Microbiota composition and mucosal immunity in patients with asymptomatic diverticulosis and controls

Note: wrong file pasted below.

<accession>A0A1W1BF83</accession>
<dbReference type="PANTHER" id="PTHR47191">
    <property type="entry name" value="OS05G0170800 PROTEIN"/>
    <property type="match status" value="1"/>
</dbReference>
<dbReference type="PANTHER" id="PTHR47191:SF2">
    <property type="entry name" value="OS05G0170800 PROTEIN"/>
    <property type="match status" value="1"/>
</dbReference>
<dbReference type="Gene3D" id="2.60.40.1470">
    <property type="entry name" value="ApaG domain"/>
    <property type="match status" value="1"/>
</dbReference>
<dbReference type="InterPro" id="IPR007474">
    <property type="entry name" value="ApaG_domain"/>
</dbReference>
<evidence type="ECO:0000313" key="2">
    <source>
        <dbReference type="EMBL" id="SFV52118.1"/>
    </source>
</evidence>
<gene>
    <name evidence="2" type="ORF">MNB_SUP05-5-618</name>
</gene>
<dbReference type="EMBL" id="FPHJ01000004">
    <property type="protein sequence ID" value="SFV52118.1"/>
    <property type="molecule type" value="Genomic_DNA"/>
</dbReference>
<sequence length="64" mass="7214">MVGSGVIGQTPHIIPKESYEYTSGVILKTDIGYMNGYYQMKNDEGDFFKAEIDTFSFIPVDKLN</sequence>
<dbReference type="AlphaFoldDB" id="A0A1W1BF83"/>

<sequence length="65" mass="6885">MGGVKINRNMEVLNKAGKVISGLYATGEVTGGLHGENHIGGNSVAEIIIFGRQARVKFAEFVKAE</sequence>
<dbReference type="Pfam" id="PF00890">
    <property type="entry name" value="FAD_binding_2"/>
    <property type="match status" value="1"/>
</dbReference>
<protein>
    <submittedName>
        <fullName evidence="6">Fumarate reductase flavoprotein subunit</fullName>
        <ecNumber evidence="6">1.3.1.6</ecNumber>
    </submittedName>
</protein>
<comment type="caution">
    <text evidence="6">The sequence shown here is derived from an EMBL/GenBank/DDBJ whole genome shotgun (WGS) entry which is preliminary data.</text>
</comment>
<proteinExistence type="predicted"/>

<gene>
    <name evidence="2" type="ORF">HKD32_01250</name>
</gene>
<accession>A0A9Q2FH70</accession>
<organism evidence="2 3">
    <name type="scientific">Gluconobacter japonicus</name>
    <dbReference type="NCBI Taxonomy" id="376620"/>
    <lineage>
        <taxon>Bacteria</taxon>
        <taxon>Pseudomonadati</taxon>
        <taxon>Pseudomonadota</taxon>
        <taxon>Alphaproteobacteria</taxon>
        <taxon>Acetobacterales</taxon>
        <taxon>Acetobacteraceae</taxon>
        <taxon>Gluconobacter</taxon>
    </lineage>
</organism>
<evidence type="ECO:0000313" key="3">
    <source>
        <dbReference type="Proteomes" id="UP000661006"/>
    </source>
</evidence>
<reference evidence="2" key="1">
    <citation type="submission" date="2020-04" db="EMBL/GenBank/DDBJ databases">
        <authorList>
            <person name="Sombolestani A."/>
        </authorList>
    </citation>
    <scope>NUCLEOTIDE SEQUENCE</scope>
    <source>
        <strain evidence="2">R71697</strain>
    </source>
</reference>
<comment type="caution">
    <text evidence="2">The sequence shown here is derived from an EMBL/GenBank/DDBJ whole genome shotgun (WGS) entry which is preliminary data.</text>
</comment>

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Introduction The etiology of diverticulosis is still poorly understood. However, in patients with diverticulitis, markers of mucosal inflammation and microbiota alterations have been found. The aim of this study was to evaluate potential differences of the gut microbiota composition and mucosal immunity between patients with asymptomatic diverticulosis and controls. Methods We performed a prospective study on patients who underwent routine colonoscopy for causes not related to diverticular disease or inflammatory bowel disease. Participants were grouped based on the presence or absence of diverticula. Mucosal biopsies were obtained from the sigmoid and transverse colon. Microbiota composition was analyzed with IS-pro, a 16S-23S based bacterial profiling technique. To predict if patients belonged to the asymptomatic diverticulosis or control group a partial least squares discriminant analysis (PLS-DA) regression model was used. Inflammation was assessed by neutrophil and lymphocyte counts within the taken biopsies. Results Forty-three patients were enrolled. Intestinal microbiota profiles were highly similar within individuals for all phyla. Between individuals, microbiota profiles differed substantially but regardless of the presence (n = 19) of absence (n = 24) of diverticula. Microbiota diversity in both sigmoid and transverse colon was similar in all participants. We were not able to differentiate between diverticulosis patients and controls with a PLS-DA model. Mucosal lymphocyte counts were comparable among both groups; no neutrophils were detected in any of the studied biopsies. Conclusions Microbiota composition and inflammatory markers were comparable among asymptomatic diverticulosis patients and controls. This suggests that the gut microbiota and mucosal inflammation do not play a major role in the pathogenesis of diverticula formation.